Editorial: On gun violence, what next?
Perhaps inevitably, the debate over gun violence in New Hampshire has become a long, angry referendum on Sen. Kelly Ayotte – her vote on gun control measures in the U.S. Senate, her town hall meetings in the aftermath and her recent column describing her views.
Residents on both sides of this issue continue to weigh in – not to mention out-of-state partisans hoping to boost or sink Ayotte’s political future.
Is there more we should be doing?
After the Sandy Hook massacre and other senseless mass killings, are there practical steps to be taken at a state or local level to make our communities more safe?
Those are the questions being asked by the Temple Beth Jacob Social Action Committee in Concord and The Project for Safer Communities NH, an organization formed in January to serve as an umbrella group for planning and sharing information on this issue.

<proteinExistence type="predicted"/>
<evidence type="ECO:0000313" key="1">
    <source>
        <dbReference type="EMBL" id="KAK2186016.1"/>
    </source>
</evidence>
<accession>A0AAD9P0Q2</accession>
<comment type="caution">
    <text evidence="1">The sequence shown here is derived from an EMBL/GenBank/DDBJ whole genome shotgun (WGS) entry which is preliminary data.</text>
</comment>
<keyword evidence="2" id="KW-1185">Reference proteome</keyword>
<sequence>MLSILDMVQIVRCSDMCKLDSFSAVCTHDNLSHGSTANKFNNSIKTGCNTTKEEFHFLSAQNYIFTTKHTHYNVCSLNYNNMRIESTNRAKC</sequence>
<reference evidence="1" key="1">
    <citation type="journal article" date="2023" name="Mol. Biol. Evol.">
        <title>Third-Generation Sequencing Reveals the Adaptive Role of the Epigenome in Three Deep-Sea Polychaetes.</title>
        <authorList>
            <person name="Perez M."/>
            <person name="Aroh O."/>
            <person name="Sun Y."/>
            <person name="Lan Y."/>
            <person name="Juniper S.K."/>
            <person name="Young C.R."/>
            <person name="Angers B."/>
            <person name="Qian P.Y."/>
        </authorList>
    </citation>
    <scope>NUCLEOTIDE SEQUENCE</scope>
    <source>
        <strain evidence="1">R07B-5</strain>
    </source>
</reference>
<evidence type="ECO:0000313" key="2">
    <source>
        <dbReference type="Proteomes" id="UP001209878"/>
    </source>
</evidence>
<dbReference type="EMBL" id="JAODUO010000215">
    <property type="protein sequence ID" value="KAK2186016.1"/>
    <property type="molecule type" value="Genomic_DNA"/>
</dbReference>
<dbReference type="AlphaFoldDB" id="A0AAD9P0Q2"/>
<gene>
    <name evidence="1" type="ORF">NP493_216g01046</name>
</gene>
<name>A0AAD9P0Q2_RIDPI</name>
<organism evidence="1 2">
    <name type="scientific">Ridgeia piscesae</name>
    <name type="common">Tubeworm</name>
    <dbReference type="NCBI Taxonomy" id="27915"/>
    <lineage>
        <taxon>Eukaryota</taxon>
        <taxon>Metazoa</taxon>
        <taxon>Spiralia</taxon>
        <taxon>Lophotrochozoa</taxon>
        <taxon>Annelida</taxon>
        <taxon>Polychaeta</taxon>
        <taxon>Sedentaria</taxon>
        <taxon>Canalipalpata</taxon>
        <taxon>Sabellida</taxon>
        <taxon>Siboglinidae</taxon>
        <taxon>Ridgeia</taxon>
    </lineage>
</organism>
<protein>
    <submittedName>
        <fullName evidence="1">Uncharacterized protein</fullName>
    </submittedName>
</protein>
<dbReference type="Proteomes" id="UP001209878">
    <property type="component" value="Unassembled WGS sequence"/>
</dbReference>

Together, the two groups are planning a gun violence prevention forum next month as a way to start a community conversation.
The event, planned for June 2 at 10 a.m., will include a panel discussion with Concord police Chief John Duval; state Rep. Stephen Shurtleff of Penacook, sponsor of the Stand Your Ground repeal bill; Dr. Mark Ciocca, a mental health professional and member of the Firearm Safety Council; and Judy Stadtman, co-founder and director of the state chapter of the Project for Safer Communities.
(If you’re interested in attending, email Jon Bresler at jbresler@
By the time June 2 rolls around, of course, it’s quite likely that both the U.S. Senate and the New Hampshire Senate will have failed to make any progress on this issue for this legislative session. But the issue of preventing senseless violence and mayhem will not have gone away.
Advocates for sensible gun control measures may not yet have scored a legislative victory. But they’ve put the issue on Americans’ radar. Given the outpouring of anger in recent weeks, it’s clear citizens are still groping for solutions. The forum is a practical place to start.